JM

Welcome back to the 4X4 section, today I shine my spot light on Josh Milan.

The name Josh Milan encapsulates all that is emotive, life affirming and conscious in the ‘Soulful’, ‘House’, music scene. With a voice that is as unmistakable as his name and an impressive career that spans over 30 years. Josh has remixed chart topping successes for Lisa Stansfield, Diana Ross and Babyface to name but a few. After achieving world wide acclaim with the now legendary partnership of Kevin Hedges and Chris Herbert AKA Blaze. Since the split, Josh has ascended to new heights taking his love, passion and vision for music to a higher place.

Join me as I interview Josh; as we discuss spreading the holy gospel of love and life and bringing unity to the masses.

Josh you strike me as a person who has triumphed over adversity. Since the split from your former partner of Blaze several years ago, this must have been a difficult period for you. Can you describe what you learned about yourself during this period and how you turned this situation into a positive?

The music is business is just that, a business. And anytime one is doing business, that person should be responsible for their own business. And that is the lesson I learned from my experience while with Blaze. Never allow anyone to handle your business, friend or whoever. Handling your own business will allow you to fully understand what you’re dealing with, and not be taken advantage of. It’s an age old lesson in the music industry. It happens often because most artist want to do their art. Learning the business of music is very much like taking a college course. It’s not at all fun for most musicians.

What I learned about myself is that I’m very much a business man. For 25 years I didn’t know that. But after being devastated by the business, I quickly learned how to read contracts to the point of fully understanding them. It’s not rocket science, but it’s not the easiest thing to do for most musicians that can’t wait to perform.

Having a career that spans over 30 years you have undoubtedly seen many changes to the music industry. For example the changes in social media have affected the way that music is shared on a global scale; platforms such as YouTube have become almost instrumental in promoting tracks, much to the distain or delight of the artist depending on your stance. What are your thoughts on this issue? In your opinion if you could change one thing about the industry what would it be?

Social networking and media sites have allowed the independent artist to have a much bigger voice. It gives the smaller, less known artist the chance to introduce themselves on the same platform as the superstars of the industry. That’s great. But it also allowed for the listeners/audience to be saturated with music from anybody that feels that they have talent. And, it also opened the crippling door of file sharing. It was the beginning of the end of the music industry as we knew it. Budgets, have seriously decreased because of the lack of sales. Many record labels went out of business. Artist are now DEPENDING on gigs/performances for income.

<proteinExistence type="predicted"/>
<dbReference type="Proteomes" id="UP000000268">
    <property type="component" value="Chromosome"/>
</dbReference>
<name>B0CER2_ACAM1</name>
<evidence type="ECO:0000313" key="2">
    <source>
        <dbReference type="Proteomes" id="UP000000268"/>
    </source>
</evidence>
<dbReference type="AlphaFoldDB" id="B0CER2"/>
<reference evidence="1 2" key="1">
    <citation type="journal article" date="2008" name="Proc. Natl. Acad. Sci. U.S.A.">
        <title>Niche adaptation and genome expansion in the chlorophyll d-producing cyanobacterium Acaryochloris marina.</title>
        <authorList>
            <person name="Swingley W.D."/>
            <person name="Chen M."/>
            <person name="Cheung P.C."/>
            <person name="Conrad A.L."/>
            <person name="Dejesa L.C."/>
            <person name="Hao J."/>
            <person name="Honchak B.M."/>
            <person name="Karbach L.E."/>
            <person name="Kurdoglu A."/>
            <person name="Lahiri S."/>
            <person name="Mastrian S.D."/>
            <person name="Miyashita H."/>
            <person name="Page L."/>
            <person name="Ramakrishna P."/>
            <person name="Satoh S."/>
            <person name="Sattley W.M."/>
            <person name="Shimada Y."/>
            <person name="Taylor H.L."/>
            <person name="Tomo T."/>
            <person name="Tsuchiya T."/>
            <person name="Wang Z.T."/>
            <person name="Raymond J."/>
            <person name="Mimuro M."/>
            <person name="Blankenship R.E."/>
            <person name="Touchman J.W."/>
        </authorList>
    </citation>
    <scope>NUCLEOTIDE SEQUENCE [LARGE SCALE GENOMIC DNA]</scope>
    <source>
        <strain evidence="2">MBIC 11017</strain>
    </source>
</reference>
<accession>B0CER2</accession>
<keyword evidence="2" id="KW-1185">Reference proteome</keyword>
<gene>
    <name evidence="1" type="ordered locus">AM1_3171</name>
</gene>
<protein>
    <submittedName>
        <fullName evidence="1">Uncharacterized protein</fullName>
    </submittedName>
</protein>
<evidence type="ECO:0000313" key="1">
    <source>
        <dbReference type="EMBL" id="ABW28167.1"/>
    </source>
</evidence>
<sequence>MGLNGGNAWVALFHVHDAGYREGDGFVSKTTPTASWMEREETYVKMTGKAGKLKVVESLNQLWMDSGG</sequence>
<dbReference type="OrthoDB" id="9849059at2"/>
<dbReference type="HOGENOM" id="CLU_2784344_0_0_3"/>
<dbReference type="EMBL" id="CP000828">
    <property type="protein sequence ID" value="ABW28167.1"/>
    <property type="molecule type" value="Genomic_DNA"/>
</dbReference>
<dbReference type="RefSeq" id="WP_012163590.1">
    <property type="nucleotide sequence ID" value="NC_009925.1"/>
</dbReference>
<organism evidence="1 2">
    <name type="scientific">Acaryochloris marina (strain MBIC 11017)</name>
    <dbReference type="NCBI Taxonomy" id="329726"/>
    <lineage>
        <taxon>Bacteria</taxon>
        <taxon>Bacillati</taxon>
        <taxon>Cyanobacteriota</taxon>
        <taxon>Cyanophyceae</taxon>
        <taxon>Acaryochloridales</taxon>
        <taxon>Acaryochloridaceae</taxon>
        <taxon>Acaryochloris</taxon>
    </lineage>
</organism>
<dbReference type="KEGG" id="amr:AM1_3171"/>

For todays artist, on the other hand, social networking, media, and file sharing is all they’ve ever known. And they don’t seem to be stopping. So yes, I think YouTube is awesome. I just feel like artist will have to accept that sales will never be what they were. Artist will have to find a creative way through social networking to introduce themselves to the world. All artist must be proactive. The days of the label doing EVERYTHING is over. The music industry is no place for artist that aren’t willing to learn how to work social media and networking sites. If I could change something in the music industry it would be the treachery. Ironically, the music heals, speaks to our hearts and should, encourages, amongst many other things. I’ve heard it said that music is the voice of God. But the music industry/business is the opposite.

Josh your talent is multi faceted. There are few who are able to compose, produce, write and play a wide variety of instruments, let alone have a voice that touches the very soul. When working on new material, what processes do you tend to go through? For example do you write the words first then compose the melody?

That’s very kind of you to say. Thanks for that compliment. I have many approaches when doing music. I get inspired many different ways. It’s very similar to cooking. A chef cooks many different styles and ways. Sometimes he cooks the same product, but prepares it differently. Sometimes I start with a great lyric that I loved, or heard from somewhere, or I start with a chord change that I heard in another song and build a musical statement of my own around it. Sometimes I’ll start with a rhythm. It all depends on the mood of that song. I just finished my first solo album. A lot of the songs I started with lyrics. A lot has happened, and I had a lot to draw from. I did some cover songs, and because the lyrics were already written I was able to try my hand at reharmonization, and arrangement. So the approach varies.